October 25, 2017 – St. Catharines.
The documentary Wilma-the story of a Black Canadian deserves to be seen at more venues and movie theaters.
Wilma, who turned 88 last February was part of the audience at the screening of her documentary at the First Ontario Performing Arts Centre, St Catharines.
Though convalescing, she came to watch her documentary on the big screen in company of friends, church and community members as well as history buffs drawn across every race and colour.
The view to distribute the documentary widely was expressed by some members of the audience during the question and answer session.
It is hoped that the documentary would complement efforts to tell the story of black Canadians.
Wilma stayed for a few more minutes after the screening to take some questions.
She talked about the early days when she and her late husband had to get on tourist buses visiting Niagara Falls to spread the word on the black community in Niagara.
The 72 minutes documentary by Ayo Adewunmi Films is a resource that will be relied on by anyone interested in the story of the black community in Niagara as told by Wilma.
Ayo Adewunmi was on stage with Wilma to answer a few questions from the audience. He explained that the documentary was made out of passion. He is looking forward to distributing the work through more channels.
He said that he was able to make the documentary without any government grant. He thanked his family for their support.
Wilma Morrison commended the efforts of Ayo Adewunmi in making the documentary and pushing for the teaching of black history despite the fact that he is a new Canadian.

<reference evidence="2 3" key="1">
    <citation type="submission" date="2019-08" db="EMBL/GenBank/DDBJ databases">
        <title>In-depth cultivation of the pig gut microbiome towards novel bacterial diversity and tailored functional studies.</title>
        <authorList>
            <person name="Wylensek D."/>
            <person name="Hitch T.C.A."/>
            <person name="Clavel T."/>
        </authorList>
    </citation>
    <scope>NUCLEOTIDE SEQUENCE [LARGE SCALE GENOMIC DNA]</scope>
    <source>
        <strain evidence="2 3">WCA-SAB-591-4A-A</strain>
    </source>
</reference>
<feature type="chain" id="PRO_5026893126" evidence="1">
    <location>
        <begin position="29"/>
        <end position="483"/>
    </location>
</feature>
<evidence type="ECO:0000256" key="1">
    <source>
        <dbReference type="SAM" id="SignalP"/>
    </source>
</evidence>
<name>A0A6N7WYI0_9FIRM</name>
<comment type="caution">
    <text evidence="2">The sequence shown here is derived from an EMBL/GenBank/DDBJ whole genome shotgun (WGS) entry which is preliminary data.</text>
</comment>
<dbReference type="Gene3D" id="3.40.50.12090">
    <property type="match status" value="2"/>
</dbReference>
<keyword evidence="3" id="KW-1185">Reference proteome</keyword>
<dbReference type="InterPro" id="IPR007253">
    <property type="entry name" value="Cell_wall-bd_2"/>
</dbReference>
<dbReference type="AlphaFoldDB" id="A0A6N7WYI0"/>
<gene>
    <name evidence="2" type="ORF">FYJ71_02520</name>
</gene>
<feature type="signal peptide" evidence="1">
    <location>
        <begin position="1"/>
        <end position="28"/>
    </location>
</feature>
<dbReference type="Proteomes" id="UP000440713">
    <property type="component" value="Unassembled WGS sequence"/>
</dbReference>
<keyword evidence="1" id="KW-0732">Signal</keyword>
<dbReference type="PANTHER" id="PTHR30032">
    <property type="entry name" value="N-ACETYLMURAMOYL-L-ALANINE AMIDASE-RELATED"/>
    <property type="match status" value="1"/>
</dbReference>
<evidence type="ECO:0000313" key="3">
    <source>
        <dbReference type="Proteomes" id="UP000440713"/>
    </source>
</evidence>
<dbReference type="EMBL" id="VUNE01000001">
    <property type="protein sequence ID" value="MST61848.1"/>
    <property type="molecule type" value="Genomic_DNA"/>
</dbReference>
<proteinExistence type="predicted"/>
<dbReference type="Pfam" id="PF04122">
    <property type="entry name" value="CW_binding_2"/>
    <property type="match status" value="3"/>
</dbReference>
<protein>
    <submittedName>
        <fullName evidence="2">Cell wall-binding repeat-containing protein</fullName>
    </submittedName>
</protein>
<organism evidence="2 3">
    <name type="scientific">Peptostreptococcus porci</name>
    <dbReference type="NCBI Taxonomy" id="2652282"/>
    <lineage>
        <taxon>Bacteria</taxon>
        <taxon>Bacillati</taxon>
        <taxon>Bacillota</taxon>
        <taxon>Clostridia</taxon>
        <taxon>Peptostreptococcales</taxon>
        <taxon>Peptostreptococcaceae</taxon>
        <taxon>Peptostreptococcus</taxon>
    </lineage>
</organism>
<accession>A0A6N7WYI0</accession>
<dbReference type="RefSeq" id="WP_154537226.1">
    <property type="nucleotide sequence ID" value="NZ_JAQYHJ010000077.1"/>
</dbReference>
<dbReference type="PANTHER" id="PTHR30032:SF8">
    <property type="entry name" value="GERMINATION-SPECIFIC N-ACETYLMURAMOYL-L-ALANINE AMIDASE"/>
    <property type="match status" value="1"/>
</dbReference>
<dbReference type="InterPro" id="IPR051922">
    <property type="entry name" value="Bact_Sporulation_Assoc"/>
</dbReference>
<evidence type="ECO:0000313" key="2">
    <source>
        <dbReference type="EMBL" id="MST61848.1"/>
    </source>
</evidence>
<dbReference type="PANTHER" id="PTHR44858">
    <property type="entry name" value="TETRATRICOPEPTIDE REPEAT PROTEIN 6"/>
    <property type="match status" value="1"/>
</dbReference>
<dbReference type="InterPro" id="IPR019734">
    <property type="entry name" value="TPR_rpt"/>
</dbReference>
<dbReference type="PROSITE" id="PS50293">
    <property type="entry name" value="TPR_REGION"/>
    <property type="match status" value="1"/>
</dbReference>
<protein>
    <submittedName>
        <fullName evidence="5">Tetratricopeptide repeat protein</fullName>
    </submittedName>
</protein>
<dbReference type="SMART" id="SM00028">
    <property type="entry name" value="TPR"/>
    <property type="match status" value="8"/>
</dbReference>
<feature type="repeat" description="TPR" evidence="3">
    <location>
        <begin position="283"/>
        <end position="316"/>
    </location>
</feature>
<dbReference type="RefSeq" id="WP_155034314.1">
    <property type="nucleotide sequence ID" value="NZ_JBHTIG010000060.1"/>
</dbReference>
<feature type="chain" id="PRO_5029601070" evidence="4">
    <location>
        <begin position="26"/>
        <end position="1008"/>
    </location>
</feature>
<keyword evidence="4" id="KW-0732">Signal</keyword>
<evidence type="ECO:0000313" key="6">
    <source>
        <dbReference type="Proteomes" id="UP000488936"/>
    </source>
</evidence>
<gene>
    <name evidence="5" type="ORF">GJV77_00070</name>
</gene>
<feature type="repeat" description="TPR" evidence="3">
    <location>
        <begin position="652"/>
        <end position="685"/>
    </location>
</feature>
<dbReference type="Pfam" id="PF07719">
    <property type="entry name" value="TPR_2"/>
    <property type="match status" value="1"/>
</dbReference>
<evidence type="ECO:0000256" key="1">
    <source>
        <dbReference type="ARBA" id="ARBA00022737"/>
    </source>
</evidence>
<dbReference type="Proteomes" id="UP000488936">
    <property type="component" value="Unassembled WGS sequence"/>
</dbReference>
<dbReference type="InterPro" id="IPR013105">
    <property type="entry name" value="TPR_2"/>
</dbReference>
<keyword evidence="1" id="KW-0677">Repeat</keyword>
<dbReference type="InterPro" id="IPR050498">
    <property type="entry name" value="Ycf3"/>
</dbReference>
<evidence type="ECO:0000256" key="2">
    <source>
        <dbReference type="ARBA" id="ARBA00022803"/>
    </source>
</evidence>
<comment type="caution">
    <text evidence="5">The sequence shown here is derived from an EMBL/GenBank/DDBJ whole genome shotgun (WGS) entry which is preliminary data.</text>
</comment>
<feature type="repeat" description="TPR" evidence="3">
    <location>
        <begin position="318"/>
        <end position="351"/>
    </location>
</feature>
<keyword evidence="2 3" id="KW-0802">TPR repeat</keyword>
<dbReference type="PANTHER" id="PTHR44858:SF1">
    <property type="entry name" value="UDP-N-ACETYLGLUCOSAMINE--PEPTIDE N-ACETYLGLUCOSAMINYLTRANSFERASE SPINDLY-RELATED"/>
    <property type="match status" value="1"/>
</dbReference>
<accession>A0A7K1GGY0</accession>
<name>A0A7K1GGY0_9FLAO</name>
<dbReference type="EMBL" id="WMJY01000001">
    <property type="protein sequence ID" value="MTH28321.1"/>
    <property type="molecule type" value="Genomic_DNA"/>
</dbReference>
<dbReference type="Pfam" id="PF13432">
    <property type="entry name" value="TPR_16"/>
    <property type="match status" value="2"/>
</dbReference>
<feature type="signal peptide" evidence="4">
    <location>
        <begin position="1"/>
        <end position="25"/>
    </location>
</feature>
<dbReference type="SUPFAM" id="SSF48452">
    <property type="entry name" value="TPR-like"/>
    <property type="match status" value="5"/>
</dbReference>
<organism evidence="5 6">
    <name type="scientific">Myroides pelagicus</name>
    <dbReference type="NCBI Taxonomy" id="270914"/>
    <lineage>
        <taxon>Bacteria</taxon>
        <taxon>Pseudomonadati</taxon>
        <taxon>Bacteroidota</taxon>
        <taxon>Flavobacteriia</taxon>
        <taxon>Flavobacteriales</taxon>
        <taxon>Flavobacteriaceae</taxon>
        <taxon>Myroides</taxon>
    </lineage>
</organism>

The filmmaker said he found out shortly after meeting Wilma Morrison that she has so much history of the black community and there was a need to have her story documented.
Newton Bell of the Carib Cultural Association commented, “Great evening. We need to continue to tell our story.”
Dr. Richard Ndayizigamiye of the African Association of Niagara noted, “The movie was an eye-opener, very captivating, and shows how a diligent and thoughtful lady Wilma, can fight for the preservation of our black history which is also human history.”
Sybil Wilson said the movie was well produced. She said it would be good to have the documentary screened at more venues for its educational purpose.
Jovaune Rhodes travelled from Hamilton – Ontario to be part of the evening. He reiterated the need for the black community to teach their history and pass it down to the coming generation.
Musician Big John T Bone Little thanked Wilma for her contribution to the preservation of the black history and also wished her quick recovery.
Wilma got a standing ovation from the audience.
Various bodies have recognized Wilma Morrison for her work. Amongst her recognitions are an honorary doctorate degree from Brock University and an award of the Order of Ontario for her tireless effort in preserving the history of the black community.
Headline correction – The documentary is Wilma – The story of a Black Canadian